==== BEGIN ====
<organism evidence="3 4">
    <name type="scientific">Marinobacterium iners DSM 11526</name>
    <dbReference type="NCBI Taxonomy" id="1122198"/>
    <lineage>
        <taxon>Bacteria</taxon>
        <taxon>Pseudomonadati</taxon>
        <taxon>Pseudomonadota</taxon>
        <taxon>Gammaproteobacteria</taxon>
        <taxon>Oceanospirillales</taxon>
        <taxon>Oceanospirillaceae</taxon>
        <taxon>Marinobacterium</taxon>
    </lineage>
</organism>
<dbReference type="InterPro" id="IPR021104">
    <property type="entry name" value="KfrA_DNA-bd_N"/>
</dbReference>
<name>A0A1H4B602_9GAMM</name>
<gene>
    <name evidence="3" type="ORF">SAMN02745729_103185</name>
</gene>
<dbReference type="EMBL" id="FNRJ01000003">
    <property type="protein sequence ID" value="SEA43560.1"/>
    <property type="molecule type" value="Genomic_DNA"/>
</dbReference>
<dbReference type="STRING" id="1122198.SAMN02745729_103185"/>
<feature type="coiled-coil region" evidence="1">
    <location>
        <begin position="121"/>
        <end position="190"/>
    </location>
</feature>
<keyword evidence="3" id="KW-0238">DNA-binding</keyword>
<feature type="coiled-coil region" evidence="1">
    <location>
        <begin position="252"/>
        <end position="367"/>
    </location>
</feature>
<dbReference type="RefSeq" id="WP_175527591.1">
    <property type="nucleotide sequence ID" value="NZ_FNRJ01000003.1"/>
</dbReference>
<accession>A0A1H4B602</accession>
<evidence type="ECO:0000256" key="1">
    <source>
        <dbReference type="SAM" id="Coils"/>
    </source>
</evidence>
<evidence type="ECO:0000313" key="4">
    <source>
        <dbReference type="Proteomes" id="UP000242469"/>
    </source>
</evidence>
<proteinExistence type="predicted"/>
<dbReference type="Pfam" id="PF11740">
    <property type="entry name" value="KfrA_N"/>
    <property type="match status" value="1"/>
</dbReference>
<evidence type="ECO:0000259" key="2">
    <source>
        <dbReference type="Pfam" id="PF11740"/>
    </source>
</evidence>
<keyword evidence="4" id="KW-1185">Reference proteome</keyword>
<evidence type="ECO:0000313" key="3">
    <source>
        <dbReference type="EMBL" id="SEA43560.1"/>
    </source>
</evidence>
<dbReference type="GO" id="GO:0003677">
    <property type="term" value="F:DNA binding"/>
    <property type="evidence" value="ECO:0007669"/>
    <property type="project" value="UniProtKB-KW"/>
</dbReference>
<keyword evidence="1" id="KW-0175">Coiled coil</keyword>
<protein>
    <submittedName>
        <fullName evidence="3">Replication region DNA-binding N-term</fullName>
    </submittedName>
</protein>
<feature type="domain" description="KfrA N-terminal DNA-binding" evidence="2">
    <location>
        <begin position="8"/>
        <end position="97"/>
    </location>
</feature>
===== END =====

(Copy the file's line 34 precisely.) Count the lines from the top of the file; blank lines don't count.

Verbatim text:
    <location>